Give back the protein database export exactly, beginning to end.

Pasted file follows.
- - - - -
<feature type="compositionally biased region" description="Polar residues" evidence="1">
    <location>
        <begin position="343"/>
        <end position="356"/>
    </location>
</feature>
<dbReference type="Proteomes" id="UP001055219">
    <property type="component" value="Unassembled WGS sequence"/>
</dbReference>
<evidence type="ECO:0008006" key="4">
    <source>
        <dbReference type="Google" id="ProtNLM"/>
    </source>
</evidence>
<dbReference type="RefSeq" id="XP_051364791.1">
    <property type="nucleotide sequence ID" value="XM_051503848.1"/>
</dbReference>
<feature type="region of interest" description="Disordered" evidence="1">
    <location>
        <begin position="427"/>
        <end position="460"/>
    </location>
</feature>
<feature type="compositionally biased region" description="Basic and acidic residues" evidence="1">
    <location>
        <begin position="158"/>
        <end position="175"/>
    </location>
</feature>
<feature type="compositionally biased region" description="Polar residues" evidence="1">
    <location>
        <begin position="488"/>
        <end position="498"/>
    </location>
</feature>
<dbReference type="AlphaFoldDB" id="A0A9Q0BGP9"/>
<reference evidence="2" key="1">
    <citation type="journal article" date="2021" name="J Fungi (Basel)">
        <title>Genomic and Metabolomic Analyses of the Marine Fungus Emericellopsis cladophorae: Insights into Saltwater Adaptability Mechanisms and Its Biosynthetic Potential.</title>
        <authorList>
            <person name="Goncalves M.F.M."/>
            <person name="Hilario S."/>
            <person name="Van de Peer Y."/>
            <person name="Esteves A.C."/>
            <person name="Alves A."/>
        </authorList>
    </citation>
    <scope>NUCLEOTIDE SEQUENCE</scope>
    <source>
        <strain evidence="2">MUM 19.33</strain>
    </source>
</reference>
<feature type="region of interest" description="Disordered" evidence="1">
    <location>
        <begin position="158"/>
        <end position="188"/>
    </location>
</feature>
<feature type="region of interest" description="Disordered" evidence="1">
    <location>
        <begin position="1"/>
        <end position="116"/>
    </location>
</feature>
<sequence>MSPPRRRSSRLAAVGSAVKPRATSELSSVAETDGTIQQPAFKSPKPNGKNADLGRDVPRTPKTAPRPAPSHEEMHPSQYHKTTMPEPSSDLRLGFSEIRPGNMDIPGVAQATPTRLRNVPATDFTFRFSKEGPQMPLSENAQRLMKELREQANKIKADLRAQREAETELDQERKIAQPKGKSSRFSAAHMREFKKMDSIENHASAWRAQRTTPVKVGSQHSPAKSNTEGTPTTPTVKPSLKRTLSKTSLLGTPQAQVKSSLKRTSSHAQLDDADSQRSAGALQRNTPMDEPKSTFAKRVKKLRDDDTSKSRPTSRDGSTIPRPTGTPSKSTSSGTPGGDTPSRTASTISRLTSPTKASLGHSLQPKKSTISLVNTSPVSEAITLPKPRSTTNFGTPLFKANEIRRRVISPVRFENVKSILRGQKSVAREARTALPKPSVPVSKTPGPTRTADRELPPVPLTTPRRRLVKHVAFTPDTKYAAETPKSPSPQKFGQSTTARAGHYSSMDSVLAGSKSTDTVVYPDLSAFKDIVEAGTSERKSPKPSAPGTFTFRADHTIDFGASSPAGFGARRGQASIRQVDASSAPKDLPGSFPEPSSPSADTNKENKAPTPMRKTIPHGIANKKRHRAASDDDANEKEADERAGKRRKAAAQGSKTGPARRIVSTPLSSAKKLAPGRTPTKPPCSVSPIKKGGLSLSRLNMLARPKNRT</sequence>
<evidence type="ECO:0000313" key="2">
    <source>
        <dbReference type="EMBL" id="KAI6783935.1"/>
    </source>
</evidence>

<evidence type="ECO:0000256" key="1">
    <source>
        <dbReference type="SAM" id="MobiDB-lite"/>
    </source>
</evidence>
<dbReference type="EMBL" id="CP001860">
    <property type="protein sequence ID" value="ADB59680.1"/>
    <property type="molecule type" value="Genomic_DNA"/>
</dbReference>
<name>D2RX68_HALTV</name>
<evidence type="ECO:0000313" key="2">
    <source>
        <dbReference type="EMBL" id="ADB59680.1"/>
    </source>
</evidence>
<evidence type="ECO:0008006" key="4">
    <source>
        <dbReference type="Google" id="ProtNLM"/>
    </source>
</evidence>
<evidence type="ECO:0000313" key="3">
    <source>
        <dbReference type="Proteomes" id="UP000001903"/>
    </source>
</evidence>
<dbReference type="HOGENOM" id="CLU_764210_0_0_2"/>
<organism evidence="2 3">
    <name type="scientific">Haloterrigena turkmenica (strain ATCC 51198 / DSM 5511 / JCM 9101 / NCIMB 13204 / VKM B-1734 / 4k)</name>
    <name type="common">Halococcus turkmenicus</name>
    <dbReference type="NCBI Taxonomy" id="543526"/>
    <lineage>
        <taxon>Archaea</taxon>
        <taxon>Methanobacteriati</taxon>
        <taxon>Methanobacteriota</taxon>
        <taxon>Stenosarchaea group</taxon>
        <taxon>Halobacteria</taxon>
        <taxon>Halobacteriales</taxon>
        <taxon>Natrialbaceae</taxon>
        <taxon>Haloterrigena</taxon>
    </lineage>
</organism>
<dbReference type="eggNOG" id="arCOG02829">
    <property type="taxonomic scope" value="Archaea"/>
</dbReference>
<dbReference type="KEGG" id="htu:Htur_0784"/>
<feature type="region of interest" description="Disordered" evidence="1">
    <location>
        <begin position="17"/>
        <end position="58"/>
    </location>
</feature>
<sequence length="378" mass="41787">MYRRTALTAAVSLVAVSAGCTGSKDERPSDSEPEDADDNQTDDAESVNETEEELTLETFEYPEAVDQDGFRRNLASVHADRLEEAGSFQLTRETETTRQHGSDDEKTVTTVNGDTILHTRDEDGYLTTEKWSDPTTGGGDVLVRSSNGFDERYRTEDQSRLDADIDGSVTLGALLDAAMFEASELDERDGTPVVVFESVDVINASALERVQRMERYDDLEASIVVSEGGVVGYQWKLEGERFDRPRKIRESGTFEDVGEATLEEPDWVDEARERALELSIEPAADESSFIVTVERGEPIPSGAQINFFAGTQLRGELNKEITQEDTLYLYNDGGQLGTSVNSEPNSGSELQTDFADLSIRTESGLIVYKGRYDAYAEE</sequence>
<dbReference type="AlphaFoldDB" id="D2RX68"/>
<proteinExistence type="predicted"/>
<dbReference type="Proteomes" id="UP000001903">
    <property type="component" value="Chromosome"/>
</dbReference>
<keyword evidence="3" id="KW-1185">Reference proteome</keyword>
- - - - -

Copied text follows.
<feature type="compositionally biased region" description="Polar residues" evidence="1">
    <location>
        <begin position="343"/>
        <end position="356"/>
    </location>
</feature>
<dbReference type="Proteomes" id="UP001055219">
    <property type="component" value="Unassembled WGS sequence"/>
</dbReference>
<evidence type="ECO:0008006" key="4">
    <source>
        <dbReference type="Google" id="ProtNLM"/>
    </source>
</evidence>
<dbReference type="RefSeq" id="XP_051364791.1">
    <property type="nucleotide sequence ID" value="XM_051503848.1"/>
</dbReference>
<feature type="region of interest" description="Disordered" evidence="1">
    <location>
        <begin position="427"/>
        <end position="460"/>
    </location>
</feature>
<feature type="compositionally biased region" description="Basic and acidic residues" evidence="1">
    <location>
        <begin position="158"/>
        <end position="175"/>
    </location>
</feature>
<feature type="compositionally biased region" description="Polar residues" evidence="1">
    <location>
        <begin position="488"/>
        <end position="498"/>
    </location>
</feature>
<dbReference type="AlphaFoldDB" id="A0A9Q0BGP9"/>
<reference evidence="2" key="1">
    <citation type="journal article" date="2021" name="J Fungi (Basel)">
        <title>Genomic and Metabolomic Analyses of the Marine Fungus Emericellopsis cladophorae: Insights into Saltwater Adaptability Mechanisms and Its Biosynthetic Potential.</title>
        <authorList>
            <person name="Goncalves M.F.M."/>
            <person name="Hilario S."/>
            <person name="Van de Peer Y."/>
            <person name="Esteves A.C."/>
            <person name="Alves A."/>
        </authorList>
    </citation>
    <scope>NUCLEOTIDE SEQUENCE</scope>
    <source>
        <strain evidence="2">MUM 19.33</strain>
    </source>
</reference>
<feature type="region of interest" description="Disordered" evidence="1">
    <location>
        <begin position="158"/>
        <end position="188"/>
    </location>
</feature>
<feature type="region of interest" description="Disordered" evidence="1">
    <location>
        <begin position="1"/>
        <end position="116"/>
    </location>
</feature>
<sequence>MSPPRRRSSRLAAVGSAVKPRATSELSSVAETDGTIQQPAFKSPKPNGKNADLGRDVPRTPKTAPRPAPSHEEMHPSQYHKTTMPEPSSDLRLGFSEIRPGNMDIPGVAQATPTRLRNVPATDFTFRFSKEGPQMPLSENAQRLMKELREQANKIKADLRAQREAETELDQERKIAQPKGKSSRFSAAHMREFKKMDSIENHASAWRAQRTTPVKVGSQHSPAKSNTEGTPTTPTVKPSLKRTLSKTSLLGTPQAQVKSSLKRTSSHAQLDDADSQRSAGALQRNTPMDEPKSTFAKRVKKLRDDDTSKSRPTSRDGSTIPRPTGTPSKSTSSGTPGGDTPSRTASTISRLTSPTKASLGHSLQPKKSTISLVNTSPVSEAITLPKPRSTTNFGTPLFKANEIRRRVISPVRFENVKSILRGQKSVAREARTALPKPSVPVSKTPGPTRTADRELPPVPLTTPRRRLVKHVAFTPDTKYAAETPKSPSPQKFGQSTTARAGHYSSMDSVLAGSKSTDTVVYPDLSAFKDIVEAGTSERKSPKPSAPGTFTFRADHTIDFGASSPAGFGARRGQASIRQVDASSAPKDLPGSFPEPSSPSADTNKENKAPTPMRKTIPHGIANKKRHRAASDDDANEKEADERAGKRRKAAAQGSKTGPARRIVSTPLSSAKKLAPGRTPTKPPCSVSPIKKGGLSLSRLNMLARPKNRT</sequence>
<evidence type="ECO:0000313" key="2">
    <source>
        <dbReference type="EMBL" id="KAI6783935.1"/>
    </source>
</evidence>

<evidence type="ECO:0000256" key="1">
    <source>
        <dbReference type="SAM" id="MobiDB-lite"/>
    </source>
</evidence>
<dbReference type="EMBL" id="CP001860">
    <property type="protein sequence ID" value="ADB59680.1"/>
    <property type="molecule type" value="Genomic_DNA"/>
</dbReference>
<name>D2RX68_HALTV</name>
<evidence type="ECO:0000313" key="2">
    <source>
        <dbReference type="EMBL" id="ADB59680.1"/>
    </source>
</evidence>
<evidence type="ECO:0008006" key="4">
    <source>
        <dbReference type="Google" id="ProtNLM"/>
    </source>
</evidence>
<evidence type="ECO:0000313" key="3">
    <source>
        <dbReference type="Proteomes" id="UP000001903"/>
    </source>
</evidence>
<dbReference type="HOGENOM" id="CLU_764210_0_0_2"/>
<organism evidence="2 3">
    <name type="scientific">Haloterrigena turkmenica (strain ATCC 51198 / DSM 5511 / JCM 9101 / NCIMB 13204 / VKM B-1734 / 4k)</name>
    <name type="common">Halococcus turkmenicus</name>
    <dbReference type="NCBI Taxonomy" id="543526"/>
    <lineage>
        <taxon>Archaea</taxon>
        <taxon>Methanobacteriati</taxon>
        <taxon>Methanobacteriota</taxon>
        <taxon>Stenosarchaea group</taxon>
        <taxon>Halobacteria</taxon>
        <taxon>Halobacteriales</taxon>
        <taxon>Natrialbaceae</taxon>
        <taxon>Haloterrigena</taxon>
    </lineage>
</organism>
<dbReference type="eggNOG" id="arCOG02829">
    <property type="taxonomic scope" value="Archaea"/>
</dbReference>
<dbReference type="KEGG" id="htu:Htur_0784"/>
<feature type="region of interest" description="Disordered" evidence="1">
    <location>
        <begin position="17"/>
        <end position="58"/>
    </location>
</feature>
<sequence length="378" mass="41787">MYRRTALTAAVSLVAVSAGCTGSKDERPSDSEPEDADDNQTDDAESVNETEEELTLETFEYPEAVDQDGFRRNLASVHADRLEEAGSFQLTRETETTRQHGSDDEKTVTTVNGDTILHTRDEDGYLTTEKWSDPTTGGGDVLVRSSNGFDERYRTEDQSRLDADIDGSVTLGALLDAAMFEASELDERDGTPVVVFESVDVINASALERVQRMERYDDLEASIVVSEGGVVGYQWKLEGERFDRPRKIRESGTFEDVGEATLEEPDWVDEARERALELSIEPAADESSFIVTVERGEPIPSGAQINFFAGTQLRGELNKEITQEDTLYLYNDGGQLGTSVNSEPNSGSELQTDFADLSIRTESGLIVYKGRYDAYAEE</sequence>
<dbReference type="AlphaFoldDB" id="D2RX68"/>
<proteinExistence type="predicted"/>
<dbReference type="Proteomes" id="UP000001903">
    <property type="component" value="Chromosome"/>
</dbReference>
<keyword evidence="3" id="KW-1185">Reference proteome</keyword>